As the rest of Europe prepares symbolic demonstrations to mark the centenary of the end of World War I, here’s what is happening in Luxembourg.
WWI ended 100 years ago with the signing of the armistice in a carriage of General Foch’s private train in Compiègne on 11 November 1918. One condition of the treaty was Germany’s withdrawal from Luxembourg and other occupied territories under the supervision of the US Army.
It also came at a time of great upheaval in the grand duchy. Not only was the country battling the Spanish influenza pandemic but, the day before there had been demonstrations for Luxembourg’s first female monarch, Grand Duchess Marie-Adelaide, to abdicate.
Luxembourgers lost faith in Marie-Adelaide because of her lack of resistance to the German occupiers--she entertained the German Kaiser Wilhelm II in the palace and allowed the Kronprinz to establish a military headquarters in Luxembourg City. She abdicated on 14 January 1919, leaving her sister, Charlotte, to head the Grand Ducal family.
This dark period of Luxembourg’s history is perhaps less well-known than the occupation of World War II. Many films and documentaries have been made about the latter occupation period. But there is also a wealth of material online for history buffs to read up and there will be events in Luxembourg to commemorate this centenary.
Germany violated Luxembourg’s neutrality when forces invaded on 1 August 1914. Germany’s interest in Luxembourg was tied up in controlling its rail links and mines. By seizing control of these assets, Germany was able to direct supplies to its military all over Europe.
Because of this strategy, Luxembourg suffered severe bombing and also became a graveyard for air force pilots shot down over the country. In addition to material damage and injury, Luxembourg was thrown into a severe food crisis, as a result of meagre harvests and trade isolation.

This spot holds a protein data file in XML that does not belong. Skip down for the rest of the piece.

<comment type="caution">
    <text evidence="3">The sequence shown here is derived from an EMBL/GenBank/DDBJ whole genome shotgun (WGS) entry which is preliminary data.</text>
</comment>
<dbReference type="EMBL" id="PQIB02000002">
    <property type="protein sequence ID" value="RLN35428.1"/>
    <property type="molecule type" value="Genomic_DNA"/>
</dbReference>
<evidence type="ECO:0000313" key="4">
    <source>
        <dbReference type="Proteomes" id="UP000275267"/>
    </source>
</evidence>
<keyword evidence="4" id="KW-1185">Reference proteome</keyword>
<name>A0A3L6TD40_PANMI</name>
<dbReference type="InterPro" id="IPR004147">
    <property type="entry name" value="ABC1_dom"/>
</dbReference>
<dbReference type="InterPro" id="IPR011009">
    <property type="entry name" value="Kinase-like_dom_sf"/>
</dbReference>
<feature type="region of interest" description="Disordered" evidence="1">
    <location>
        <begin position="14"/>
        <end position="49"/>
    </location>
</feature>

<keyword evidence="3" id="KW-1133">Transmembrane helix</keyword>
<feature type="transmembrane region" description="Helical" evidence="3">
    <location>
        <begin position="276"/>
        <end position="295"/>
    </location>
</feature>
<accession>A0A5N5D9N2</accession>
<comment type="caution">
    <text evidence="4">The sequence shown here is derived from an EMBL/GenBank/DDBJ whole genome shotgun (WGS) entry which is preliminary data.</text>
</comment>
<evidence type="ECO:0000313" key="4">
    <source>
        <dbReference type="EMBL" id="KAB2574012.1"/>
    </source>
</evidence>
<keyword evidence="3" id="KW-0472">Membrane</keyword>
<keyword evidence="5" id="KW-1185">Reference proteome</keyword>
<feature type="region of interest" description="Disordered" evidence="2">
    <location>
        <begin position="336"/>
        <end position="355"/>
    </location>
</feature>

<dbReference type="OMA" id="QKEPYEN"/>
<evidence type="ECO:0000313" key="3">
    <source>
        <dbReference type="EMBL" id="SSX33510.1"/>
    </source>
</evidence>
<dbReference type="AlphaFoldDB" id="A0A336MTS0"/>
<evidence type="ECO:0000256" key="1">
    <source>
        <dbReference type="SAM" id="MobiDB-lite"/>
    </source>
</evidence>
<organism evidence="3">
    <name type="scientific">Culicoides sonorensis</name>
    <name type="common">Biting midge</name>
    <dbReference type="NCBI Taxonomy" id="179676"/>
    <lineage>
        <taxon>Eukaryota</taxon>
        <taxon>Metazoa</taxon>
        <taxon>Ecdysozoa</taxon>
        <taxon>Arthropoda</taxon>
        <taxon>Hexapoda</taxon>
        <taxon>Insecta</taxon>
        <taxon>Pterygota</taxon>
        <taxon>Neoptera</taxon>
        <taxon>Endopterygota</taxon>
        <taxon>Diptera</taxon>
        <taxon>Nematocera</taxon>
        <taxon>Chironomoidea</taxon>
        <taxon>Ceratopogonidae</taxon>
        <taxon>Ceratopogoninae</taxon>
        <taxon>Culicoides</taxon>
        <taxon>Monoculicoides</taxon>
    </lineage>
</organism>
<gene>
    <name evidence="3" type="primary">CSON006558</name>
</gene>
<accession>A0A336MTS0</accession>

The disgraced former grand duchess, meanwhile, retired to a monastery in Modena, Italy, before bad health forced her to leave. She died of flu in Germany on 24 January 1924, aged 29. On 22 October 1947, her body was interred in the Grand Ducal Crypt of the Notre-Dame Cathedral in the city of Luxembourg.
Did you know that?
According to Luxembourg history archive site www.ww1.lu, from 1915 to the end of the war in 1918, the “Hämmelsmarsch”, a traditional Luxembourg song and the Schueberfouer were banned because of their patriotic nature.
Events in Luxembourg
On 11 November, Opderschmelz, in Dudelange, will host a history slam with presentations on themes related to WWI from 4pm. The event is called “Forum Z: Lost Memories of WWI” and ends with a lantern parade. Participation is free of charge but advance registration is compulsory.
On 16 November, armistice will be marked by the Anglican Church Luxembourg with “The lads in their hundreds”, a series of songs and readings performed by David John Pike and Isabelle Trub with special guest readers. It takes place at the British Embassy residence, 16 boulevard Roosevelt, Luxembourg-Centre, starting at 7:45pm. Tickets cost €30 with all proceeds going to charity. Advance bookings by [email protected]